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September 2, 2014

What You Need to Know for HIPAA Compliance in Public Clouds

The following is a guest post by Phil Cox, Director of Security and Compliance for RightScale

With the January 2013 release of the Omnibus Rule, the Health Insurance Portability and Accountability Act of 1996 (HIPAA) is complete. The rule builds on top of the Health Information Technology for Economic and Clinical Health (HITECH) Act that followed HIPAA in 2009 to provide the enforcement provisions that gave HIPAA teeth. The Omnibus Rule comes at a time when many organizations in the healthcare industry are turning to public and private cloud adoption to meet their business needs, taking advantage of the cloud’s cost advantages and its ability to unleash greater agility and innovation in healthcare IT.  If your organization is considering the cloud, your due diligence should extend not only to the relevant provisions of the Omnibus Rule, but also to the practices you and your business associates must implement to meet its requirements.

Your organization must be in compliance with the Omnibus Rule by September 23, 2013. As you consider how its provisions apply to your cloud computing projects, you need to pay particular attention to three of the Administrative Simplification Rules in Title II: the Privacy Rule, the Security Rule, and the Breach Notification Rule.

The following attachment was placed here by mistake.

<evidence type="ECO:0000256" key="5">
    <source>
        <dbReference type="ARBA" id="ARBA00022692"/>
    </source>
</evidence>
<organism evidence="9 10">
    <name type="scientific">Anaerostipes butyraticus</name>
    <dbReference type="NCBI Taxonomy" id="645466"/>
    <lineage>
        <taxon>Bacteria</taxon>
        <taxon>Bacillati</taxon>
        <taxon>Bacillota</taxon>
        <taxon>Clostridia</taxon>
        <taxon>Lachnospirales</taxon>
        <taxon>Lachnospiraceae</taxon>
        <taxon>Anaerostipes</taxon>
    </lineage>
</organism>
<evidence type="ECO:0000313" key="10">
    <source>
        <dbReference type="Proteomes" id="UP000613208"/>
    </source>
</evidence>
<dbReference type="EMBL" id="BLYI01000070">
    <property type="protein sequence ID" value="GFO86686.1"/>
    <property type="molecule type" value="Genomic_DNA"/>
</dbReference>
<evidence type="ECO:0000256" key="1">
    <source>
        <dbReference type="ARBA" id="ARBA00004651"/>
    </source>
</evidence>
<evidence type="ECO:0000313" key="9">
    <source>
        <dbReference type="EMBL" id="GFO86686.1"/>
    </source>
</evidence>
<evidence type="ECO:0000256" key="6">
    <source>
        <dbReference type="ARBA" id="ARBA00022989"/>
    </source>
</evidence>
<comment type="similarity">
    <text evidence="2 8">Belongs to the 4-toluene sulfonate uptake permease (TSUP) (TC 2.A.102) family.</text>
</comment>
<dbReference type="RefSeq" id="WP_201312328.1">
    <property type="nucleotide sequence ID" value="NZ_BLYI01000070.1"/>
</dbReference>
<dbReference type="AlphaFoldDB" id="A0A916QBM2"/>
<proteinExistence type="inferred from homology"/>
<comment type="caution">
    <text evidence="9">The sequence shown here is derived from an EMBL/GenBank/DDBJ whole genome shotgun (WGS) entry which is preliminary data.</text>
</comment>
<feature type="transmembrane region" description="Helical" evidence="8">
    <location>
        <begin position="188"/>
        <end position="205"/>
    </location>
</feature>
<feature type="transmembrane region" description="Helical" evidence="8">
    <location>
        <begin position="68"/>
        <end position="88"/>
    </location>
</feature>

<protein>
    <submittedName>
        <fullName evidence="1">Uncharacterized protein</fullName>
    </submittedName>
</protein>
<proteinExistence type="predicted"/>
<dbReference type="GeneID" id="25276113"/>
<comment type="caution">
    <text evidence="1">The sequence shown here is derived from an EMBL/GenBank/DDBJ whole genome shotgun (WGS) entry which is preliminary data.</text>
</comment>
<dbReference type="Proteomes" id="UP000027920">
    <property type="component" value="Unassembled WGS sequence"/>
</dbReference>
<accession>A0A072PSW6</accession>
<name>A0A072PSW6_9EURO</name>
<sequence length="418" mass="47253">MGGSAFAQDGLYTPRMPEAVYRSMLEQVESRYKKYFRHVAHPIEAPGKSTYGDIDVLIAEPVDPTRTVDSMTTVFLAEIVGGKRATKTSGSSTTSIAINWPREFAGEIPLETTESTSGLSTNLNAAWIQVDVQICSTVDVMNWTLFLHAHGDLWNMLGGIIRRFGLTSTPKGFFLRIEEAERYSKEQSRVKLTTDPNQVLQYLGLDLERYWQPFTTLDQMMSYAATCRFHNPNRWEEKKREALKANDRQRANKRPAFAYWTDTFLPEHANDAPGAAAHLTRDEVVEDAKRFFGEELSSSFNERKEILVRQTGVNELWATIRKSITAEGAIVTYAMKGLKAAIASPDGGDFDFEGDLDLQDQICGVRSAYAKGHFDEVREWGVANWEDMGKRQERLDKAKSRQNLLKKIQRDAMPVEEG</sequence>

The Privacy Rule regulates the use and disclosure of information held by “covered entities” (generally, health care clearinghouses, employer-sponsored health plans, health insurers, and medical service providers). It establishes regulations designed to prevent unauthorized use and disclosure of Protected Health Information (PHI), which is any information held by a covered entity that concerns health status, provision of healthcare, or payment for healthcare that can be linked to an individual.

The Security Rule complements the Privacy Rule. While the Privacy Rule pertains to all PHI, including paper and electronic, the Security Rule deals specifically with electronic Protected Health Information (ePHI). It lays out three types of security safeguards required for compliance: administrative, physical, and technical. For each of these types, the rule identifies various security standards, and for each standard, it names required implementation specifications, which organizations must adopt and administer as dictated by the rule, as well as addressable specifications, which permit organizations to adopt alternative measures, as long as they address the purpose of the standard.

The Breach Notification Rule is designed to ensure that, in the event of the failure of either the Privacy or Security rule, affected parties are notified in a timely fashion. Violations can cost your organization up to $50,000 each,.with a $1.5 million cap for “identical violations”.

Business Associates